Hello. With Christmas almost upon us, I have recalled something that happened to me a couple of years ago when we were celebrating Christmas Eve at my mother-in-law’s house.
I wanted to share it with you, because I think it could help us all to look at the way we deal with problem-solving As you know from previous articles I have written for my blog, this is an issue that I am very interested in.
My plans for the holiday period are very normal (in fact I’m sure that they are very similar to those of most of the people reading this): We are spending Christmas Eve at my mother-in-law’s house and Christmas Day at my parents’. Next year we will swap around the days and houses.
My wife’s family is bigger than mine, and so the number of us getting together at my mother-in-law’s house is always bigger. When you count all the brothers and sisters, brothers- and sisters-in-law, nephews and nieces there must be about 20 of us, and we have always used two tables – one for the “grown ups” and another for the “children” (set out as you can see in figure 1, attached).
But of course, time passes, and some of the “children” (several of them, in fact) are well over the age of 20, so the table layout has been become rather artificial.
So one of my brothers-in-law, who is the most go-getting and who has also worked all his life in IT, decided that the moment had come to “unite” the tables.
He turned up at my mother-in-law’s house in the morning as bold as you like and, after convincing her (which can’t have been any easy task, since “doing things the way they’ve always been done” is a value all in itself for her), he set up one single table, putting together the two we had always had alongside each other.
Unfortunately, things didn’t turn out as he had expected. The single table proved to be too long, and barely fit in between the two walls. We couldn’t put chairs at the ends, we were all squeezed in, the chairs didn’t fit properly, those of us next to the wall couldn’t even move… (more or less as you can see in figure 2).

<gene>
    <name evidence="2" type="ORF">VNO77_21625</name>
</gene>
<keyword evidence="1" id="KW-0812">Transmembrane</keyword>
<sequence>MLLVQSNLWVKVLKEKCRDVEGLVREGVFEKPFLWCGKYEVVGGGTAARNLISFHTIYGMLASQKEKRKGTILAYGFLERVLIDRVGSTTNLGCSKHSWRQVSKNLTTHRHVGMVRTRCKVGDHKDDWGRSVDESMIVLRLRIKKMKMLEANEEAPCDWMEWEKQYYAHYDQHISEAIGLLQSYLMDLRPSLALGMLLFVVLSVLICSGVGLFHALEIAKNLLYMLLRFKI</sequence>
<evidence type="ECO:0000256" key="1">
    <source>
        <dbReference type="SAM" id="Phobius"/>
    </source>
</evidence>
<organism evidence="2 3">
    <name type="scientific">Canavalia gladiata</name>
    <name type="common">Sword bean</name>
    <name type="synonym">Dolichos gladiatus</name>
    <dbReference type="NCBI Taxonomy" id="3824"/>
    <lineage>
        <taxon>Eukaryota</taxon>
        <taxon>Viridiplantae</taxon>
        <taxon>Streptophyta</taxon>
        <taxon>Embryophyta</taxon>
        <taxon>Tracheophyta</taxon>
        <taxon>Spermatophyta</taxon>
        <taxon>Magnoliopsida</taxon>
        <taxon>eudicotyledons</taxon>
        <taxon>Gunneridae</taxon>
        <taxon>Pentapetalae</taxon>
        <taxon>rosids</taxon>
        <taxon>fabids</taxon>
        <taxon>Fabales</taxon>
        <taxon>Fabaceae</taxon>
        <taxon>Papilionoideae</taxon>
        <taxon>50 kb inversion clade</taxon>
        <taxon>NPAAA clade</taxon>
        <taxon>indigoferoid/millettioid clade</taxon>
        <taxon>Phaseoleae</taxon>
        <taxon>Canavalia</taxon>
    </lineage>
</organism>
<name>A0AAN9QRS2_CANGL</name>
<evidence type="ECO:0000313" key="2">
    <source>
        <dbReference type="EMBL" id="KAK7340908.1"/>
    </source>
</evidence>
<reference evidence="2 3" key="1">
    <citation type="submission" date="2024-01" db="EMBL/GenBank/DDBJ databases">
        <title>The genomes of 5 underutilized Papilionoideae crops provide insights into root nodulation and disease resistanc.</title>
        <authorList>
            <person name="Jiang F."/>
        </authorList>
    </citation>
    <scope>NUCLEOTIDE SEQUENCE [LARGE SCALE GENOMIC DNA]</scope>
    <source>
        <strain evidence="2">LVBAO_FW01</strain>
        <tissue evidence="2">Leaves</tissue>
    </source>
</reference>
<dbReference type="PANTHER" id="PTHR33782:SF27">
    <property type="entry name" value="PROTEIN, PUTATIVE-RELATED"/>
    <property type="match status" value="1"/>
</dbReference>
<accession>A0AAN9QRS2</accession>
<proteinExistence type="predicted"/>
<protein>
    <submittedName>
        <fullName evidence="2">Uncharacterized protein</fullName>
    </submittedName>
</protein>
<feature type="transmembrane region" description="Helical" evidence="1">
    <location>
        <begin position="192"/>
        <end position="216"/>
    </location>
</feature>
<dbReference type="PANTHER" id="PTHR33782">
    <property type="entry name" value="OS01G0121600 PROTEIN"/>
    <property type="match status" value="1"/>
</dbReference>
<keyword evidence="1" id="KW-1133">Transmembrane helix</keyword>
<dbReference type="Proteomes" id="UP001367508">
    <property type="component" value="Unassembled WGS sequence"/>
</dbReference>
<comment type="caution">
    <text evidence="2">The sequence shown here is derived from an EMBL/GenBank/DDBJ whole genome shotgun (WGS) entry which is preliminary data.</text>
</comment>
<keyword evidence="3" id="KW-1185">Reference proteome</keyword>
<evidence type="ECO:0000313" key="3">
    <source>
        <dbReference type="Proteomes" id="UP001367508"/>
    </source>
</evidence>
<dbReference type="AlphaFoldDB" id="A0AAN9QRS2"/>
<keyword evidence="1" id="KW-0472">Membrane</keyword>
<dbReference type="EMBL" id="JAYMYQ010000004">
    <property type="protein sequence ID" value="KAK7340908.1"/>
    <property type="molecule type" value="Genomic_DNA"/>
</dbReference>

It provided plenty of conversation, at times quite heated, throughout the entire meal. Two principal “lines of thought” quickly materialised (which also remind me a lot of the opinions that generally arise during most innovation projects):
- The first of these was to attack “the innovator” (in this case my brother-in-law): “We’ve always done it this way – why are you so desperate to change it?”, “and we have always had such a good time”,… To sum up, this line of argument said: “Don’t even think of doing this again.”
- The second group recognised that the change could be positive (i.e. that it could make sense to have all of us together at the same table), but badgered my mother-in-law to “be generous” and buy new furniture to make it possible. To sum up, “if we want to change, someone will have to ‘dig deep’’.”
After such a lively meal, we all got up to leave, and that was when I saw it all clearly. I couldn’t stop myself laughing.
All we needed to have done was to place the table diagonally across the room instead of parallel to the wall!!! (more of less as you can see in figure 3).
Why didn’t this occur to anybody? The answer was simple: All our lives, all that we had ever seen (in our grandparents’ and parents’ houses and in our own) was dining tables placed parallel to the wall, and we were incapable of imagining anything different.
This anecdote is obviously not very important. But this phenomenon is something that happens to us every day, when we deal with problems at work.
Without being aware of it (and this is the bad thing) we impose limitations that are not really integral parts of the problem (the truth is that most of them are just prejudices), and these prevent us from finding the best solution.
And in this case, experience usually works against us, because it “pushes” us to stick to the same old thing and not leave our “comfort zone” (just like in that old saying of “better the devil you know than the devil you don’t”), rather than embracing change and seeking new options or alternatives.
Is there any way of stopping this from happening? I think this is what consultants call “thinking outside the box”. However, the issue is not what it should be called, but rather how to achieve it in practice.
I would like to hear your opinion on this. Have you experienced something similar? Most importantly, can you think of any way of avoiding it?
I await your comments with interest, and meanwhile would like to wish you a happy holiday period. Best wishes.